Sirtuin1 is a protein that is essential for health. Insulin resistance results when sirtuin1 is lost from skeletal muscle. A team at the University of Iowa led by Drs. Kaiko Irani and Qiuxia Li investigated the impact of sirtuin1 in the vasculature. To accomplish this they knocked out sirtuin1 from the cells that line the inside of blood vessels. As expected, the resulting blood vessels were dysfunctional. Typically, skeletal muscle will become insulin resistant when blood vessels are dysfunctional . However, in this case, the skeletal muscles of the mice lacking blood vessel sirtuin1 were unexpectedly more sensitive to insulin. Importantly, to understand this surprising finding the investigative team identified the mechanism that increases muscle insulin sensitivity. Specifically, the loss of sirtuin1 caused the blood vessel cells to secrete thymosin beta-4, an enhancer of insulin sensitivity in skeletal muscle. These findings highlight the complex actions of sirtuin1 on insulin sensitivity. The publication resulting from the work is entitled “Deficiency of endothelial sirtuin1 in mice stimulates skeletal muscle insulin sensitivity by modifying the secretome”, is published in the journal Nature Communications, and can be found at this link. Dr. Norris from our division is a co-author on the manuscript and contributed to the work by helping direct the studies measuring muscle insulin sensitivity.
Potential endocrine problems are under studied in children with pancreatitis. Dr. Larson Ode from our division is part of a multicenter team that is investigating endocrine complications in children with pancreatitis (either chronic or acute recurrent). They have just published results from a study examining height and bone density in children with pancreatitis. Their manuscript is published in the journal Pancreatology (link to manuscript). The found an excess portion of children with pancreatitis had low height and/or low bone mineral density. These results indicate that children with pancreatitis need closer attention to their growth and to their bone health. It would be ideal for such children to be followed in a multidisciplinary clinic devoted to children with pancreatitis, such as the nationally recognized Pancreatitis Clinic at the University of Iowa Stead Family Children’s Hospital (link).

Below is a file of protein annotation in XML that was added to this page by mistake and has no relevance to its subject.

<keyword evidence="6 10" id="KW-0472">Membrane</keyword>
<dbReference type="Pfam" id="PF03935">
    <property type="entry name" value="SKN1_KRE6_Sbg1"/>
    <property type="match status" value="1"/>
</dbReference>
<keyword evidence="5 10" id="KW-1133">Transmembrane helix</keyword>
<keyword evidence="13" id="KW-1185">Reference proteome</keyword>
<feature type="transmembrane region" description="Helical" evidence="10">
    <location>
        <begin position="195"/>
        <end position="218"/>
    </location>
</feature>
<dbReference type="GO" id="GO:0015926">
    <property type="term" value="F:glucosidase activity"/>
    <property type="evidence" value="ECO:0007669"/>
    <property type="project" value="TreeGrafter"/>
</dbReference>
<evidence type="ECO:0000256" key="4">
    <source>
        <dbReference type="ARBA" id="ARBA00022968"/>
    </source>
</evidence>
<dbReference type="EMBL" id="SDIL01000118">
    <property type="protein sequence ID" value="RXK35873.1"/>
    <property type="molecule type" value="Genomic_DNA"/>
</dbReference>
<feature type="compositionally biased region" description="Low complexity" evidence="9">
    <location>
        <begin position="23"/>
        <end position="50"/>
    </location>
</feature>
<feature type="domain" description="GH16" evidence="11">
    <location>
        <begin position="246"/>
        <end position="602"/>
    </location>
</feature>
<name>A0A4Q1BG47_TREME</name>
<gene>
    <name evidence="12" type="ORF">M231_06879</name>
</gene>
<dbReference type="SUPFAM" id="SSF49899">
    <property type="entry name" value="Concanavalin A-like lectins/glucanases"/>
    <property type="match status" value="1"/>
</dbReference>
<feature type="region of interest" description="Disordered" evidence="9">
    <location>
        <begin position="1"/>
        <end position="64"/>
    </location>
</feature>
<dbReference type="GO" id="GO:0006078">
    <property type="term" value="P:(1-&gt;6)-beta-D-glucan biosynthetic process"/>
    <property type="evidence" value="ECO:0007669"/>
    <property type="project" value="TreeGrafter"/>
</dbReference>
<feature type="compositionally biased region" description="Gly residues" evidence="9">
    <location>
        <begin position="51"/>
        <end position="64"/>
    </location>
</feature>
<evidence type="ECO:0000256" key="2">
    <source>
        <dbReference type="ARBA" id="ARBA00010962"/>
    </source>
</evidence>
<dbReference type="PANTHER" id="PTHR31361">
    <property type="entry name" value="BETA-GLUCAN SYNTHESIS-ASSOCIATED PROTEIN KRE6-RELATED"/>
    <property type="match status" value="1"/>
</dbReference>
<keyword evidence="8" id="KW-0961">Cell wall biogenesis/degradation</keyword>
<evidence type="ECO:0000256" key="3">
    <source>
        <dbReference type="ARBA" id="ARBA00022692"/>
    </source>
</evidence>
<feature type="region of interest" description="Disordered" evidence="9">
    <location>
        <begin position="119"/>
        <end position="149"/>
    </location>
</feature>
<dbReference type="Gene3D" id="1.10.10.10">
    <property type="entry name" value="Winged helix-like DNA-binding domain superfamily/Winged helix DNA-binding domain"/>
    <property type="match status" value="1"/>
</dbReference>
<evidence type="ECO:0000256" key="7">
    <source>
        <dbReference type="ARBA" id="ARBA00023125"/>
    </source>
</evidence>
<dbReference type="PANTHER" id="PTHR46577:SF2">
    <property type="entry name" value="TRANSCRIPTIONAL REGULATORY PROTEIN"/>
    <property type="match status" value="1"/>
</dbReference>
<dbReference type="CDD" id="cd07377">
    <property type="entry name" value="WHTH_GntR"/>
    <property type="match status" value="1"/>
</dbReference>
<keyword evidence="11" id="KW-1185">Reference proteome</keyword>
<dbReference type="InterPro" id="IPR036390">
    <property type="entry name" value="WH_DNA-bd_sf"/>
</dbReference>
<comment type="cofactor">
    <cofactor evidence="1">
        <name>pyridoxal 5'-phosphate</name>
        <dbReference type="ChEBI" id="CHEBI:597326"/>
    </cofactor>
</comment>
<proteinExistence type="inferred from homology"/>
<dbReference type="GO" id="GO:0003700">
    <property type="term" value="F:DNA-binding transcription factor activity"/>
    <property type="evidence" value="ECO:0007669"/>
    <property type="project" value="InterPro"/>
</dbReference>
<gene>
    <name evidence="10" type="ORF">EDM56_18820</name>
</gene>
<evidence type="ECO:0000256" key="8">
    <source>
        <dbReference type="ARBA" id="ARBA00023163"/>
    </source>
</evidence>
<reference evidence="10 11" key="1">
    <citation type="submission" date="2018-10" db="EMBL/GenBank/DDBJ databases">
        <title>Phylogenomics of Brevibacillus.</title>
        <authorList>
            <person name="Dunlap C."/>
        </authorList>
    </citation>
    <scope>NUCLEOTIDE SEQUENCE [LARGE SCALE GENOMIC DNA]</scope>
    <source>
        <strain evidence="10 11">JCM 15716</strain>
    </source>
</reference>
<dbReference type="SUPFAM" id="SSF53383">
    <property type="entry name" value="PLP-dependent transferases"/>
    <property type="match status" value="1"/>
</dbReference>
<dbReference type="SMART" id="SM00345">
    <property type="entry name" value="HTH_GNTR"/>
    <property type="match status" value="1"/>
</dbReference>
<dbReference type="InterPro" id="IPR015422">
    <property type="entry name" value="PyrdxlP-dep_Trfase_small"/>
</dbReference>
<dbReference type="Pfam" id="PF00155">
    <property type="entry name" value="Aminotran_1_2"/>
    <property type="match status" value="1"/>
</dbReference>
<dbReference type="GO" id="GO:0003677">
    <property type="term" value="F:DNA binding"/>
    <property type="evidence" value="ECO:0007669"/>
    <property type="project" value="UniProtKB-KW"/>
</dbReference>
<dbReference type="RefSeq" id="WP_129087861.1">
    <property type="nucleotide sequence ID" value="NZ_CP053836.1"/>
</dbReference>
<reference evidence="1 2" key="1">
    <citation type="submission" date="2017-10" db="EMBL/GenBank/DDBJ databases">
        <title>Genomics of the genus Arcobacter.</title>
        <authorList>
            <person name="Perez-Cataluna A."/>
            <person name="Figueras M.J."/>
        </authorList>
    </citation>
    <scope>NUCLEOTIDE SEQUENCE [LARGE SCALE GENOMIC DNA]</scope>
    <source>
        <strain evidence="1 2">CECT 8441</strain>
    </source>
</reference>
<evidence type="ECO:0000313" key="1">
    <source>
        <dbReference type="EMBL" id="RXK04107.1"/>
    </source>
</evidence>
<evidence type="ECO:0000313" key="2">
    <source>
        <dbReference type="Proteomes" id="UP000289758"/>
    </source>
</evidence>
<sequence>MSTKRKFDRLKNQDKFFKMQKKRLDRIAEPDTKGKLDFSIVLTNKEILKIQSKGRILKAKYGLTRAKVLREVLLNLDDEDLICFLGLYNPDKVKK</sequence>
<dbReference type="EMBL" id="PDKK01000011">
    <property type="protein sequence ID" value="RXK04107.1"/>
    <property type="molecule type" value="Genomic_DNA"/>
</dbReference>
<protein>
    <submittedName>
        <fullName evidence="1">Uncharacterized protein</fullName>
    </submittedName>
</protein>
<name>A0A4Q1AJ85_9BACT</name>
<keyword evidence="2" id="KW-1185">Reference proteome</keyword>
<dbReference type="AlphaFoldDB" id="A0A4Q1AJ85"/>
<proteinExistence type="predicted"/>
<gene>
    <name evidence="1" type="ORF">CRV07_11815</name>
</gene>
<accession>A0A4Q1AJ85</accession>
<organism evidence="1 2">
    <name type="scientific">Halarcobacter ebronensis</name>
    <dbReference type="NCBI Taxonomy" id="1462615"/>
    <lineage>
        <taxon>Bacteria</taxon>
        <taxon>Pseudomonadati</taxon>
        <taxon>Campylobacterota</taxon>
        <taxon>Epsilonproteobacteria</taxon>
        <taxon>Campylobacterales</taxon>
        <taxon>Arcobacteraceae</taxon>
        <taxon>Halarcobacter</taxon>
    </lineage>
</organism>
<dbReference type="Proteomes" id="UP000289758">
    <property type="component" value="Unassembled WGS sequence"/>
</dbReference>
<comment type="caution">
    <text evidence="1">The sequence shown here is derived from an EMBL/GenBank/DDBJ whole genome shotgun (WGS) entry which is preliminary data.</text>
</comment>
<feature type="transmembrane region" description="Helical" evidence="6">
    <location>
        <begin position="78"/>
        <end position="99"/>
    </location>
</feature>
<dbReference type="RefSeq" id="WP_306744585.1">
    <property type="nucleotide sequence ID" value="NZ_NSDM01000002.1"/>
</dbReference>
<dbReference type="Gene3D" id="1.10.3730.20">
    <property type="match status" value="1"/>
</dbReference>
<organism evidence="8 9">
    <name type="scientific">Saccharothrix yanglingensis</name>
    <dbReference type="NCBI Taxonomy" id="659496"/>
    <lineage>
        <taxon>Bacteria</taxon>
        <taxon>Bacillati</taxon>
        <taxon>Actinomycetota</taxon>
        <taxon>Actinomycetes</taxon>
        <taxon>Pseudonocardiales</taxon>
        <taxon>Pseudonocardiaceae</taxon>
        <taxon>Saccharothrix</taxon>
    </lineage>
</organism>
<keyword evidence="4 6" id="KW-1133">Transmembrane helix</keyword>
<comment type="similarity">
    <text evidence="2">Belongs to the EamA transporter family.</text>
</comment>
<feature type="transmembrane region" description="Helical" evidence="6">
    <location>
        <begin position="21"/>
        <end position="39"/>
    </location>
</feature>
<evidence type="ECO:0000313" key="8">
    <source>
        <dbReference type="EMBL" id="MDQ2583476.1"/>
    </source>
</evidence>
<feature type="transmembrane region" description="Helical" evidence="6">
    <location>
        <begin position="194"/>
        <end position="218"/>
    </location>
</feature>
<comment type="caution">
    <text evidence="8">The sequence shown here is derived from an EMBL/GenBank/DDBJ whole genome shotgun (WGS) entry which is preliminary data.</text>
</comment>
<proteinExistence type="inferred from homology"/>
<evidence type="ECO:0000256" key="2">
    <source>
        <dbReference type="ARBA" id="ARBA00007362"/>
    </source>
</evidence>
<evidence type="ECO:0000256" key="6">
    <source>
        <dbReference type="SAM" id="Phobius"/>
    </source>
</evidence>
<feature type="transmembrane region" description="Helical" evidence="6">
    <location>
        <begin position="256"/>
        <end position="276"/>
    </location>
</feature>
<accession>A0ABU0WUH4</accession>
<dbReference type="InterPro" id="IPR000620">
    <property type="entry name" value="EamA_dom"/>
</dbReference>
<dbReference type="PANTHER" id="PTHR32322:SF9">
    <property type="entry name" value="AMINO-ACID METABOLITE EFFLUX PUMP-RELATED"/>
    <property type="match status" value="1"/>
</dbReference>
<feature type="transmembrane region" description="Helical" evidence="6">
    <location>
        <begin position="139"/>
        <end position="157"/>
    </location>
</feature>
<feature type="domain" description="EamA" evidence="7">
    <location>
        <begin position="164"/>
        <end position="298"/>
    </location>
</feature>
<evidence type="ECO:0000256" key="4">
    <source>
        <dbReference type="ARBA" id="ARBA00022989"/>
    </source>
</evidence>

Persons with diabetes can have weakened immune systems that are unable to fight off infections. Vaccination response depends on the immune system creating protective immunity after exposure to an antigen. Indeed, under some circumstances persons with diabetes fail to develop immunity after vaccination. Most data to date however have focused on adults. In particular, no studies have examined the response of children with diabetes to COVID vaccination. In a collaboration between the Microbiology Department, our Division set out to address this knowledge gap. Both antibody levels and cellular immunity against the COVID virus were compared between children with and without type 1 diabetes. The levels were also compared between the children that had versus had-not received COVID booster vaccination. Importantly, the children with diabetes exhibited normal levels of immunity that matched those of children without diabetes. This result shows that children with diabetes have normal immune responses, at least as regards protection against COVID, including before and after booster vaccination. Surprisingly, COVID booster vaccination did not statistically raise immunity against the Omicron COVID variant in either group of children. One possible reason for this may have been that the children groups appeared to already have a degree of immunity against Omicron even without booster vaccination, though the study was not designed to properly address this possibility. By contrast, adults were also studied and experienced a robust enhancement of immunity in response to booster vaccination. Members of our Division who helped create and conduct the study were Drs. Pinnaro, Tansey, and Norris, as well as research manager Shannon Christensen. The publication can be found at this Pubmed link. The authors wish to thank the children and families who volunteered for the study.